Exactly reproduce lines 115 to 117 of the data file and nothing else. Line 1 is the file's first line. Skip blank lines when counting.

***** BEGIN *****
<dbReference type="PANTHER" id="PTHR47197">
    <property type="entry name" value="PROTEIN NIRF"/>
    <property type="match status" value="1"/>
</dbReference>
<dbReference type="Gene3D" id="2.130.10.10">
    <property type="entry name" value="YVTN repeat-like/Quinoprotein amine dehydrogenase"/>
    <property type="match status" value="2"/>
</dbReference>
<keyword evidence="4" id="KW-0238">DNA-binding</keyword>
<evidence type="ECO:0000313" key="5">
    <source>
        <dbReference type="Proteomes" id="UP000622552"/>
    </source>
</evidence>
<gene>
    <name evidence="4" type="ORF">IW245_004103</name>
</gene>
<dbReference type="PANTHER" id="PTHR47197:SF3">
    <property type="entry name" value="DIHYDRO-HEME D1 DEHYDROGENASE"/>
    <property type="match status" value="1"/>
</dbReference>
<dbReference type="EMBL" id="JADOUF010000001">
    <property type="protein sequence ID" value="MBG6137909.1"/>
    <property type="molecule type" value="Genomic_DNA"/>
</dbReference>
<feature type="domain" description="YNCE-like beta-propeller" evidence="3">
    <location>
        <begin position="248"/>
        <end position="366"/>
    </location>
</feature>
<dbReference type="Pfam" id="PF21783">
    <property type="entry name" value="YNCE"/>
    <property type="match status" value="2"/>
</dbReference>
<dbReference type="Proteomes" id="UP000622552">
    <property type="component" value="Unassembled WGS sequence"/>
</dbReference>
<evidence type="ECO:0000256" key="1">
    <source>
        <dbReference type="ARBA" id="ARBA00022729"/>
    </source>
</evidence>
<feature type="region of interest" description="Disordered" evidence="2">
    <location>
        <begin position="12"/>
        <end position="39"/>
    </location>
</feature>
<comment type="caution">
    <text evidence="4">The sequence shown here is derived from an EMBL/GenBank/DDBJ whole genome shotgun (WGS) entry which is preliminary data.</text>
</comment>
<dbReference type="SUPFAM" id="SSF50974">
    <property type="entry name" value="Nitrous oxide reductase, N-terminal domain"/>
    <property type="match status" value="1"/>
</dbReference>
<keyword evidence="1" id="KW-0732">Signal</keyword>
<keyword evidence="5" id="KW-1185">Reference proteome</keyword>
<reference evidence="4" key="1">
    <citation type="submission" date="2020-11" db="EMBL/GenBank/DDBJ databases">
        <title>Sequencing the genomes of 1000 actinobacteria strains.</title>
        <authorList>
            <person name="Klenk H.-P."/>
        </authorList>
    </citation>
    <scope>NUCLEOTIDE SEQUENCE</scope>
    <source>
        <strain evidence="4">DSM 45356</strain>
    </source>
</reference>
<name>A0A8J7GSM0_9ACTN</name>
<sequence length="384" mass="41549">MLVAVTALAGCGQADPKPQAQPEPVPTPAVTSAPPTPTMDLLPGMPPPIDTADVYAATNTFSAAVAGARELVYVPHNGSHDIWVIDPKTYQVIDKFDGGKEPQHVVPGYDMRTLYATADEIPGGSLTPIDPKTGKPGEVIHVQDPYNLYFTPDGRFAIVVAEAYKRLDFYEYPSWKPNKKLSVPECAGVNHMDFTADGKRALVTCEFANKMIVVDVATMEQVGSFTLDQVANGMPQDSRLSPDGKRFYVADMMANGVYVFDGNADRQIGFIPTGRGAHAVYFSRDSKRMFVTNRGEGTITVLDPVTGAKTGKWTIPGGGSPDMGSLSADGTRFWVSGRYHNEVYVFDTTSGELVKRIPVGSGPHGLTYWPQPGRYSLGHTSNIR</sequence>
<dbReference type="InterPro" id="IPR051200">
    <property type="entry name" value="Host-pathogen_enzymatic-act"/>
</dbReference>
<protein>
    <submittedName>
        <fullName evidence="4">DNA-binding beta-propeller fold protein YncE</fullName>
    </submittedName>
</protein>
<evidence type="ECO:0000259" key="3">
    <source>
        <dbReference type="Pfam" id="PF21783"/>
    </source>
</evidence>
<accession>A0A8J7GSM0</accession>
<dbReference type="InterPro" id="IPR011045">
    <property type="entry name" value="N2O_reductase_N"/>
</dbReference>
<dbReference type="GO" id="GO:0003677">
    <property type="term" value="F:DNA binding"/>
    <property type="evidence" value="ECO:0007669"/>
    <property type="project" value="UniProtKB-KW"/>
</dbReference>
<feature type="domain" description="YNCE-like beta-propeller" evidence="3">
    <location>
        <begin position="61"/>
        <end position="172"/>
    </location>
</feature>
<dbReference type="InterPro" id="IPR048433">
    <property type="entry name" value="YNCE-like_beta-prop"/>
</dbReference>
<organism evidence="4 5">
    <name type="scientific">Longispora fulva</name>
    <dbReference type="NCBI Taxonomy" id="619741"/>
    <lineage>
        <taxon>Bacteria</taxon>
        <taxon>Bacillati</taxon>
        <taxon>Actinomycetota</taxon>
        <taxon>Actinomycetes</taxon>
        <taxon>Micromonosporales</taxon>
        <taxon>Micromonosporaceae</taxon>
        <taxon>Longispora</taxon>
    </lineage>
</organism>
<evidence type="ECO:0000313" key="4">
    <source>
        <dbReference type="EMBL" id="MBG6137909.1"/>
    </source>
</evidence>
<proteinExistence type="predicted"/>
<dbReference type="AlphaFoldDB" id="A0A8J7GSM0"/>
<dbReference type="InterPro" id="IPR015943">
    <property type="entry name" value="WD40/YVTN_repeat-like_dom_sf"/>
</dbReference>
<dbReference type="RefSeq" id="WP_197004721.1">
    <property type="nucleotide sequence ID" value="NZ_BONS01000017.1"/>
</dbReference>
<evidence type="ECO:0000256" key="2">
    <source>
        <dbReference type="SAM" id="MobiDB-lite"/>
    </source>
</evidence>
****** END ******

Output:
    </lineage>
</organism>
<evidence type="ECO:0000313" key="4">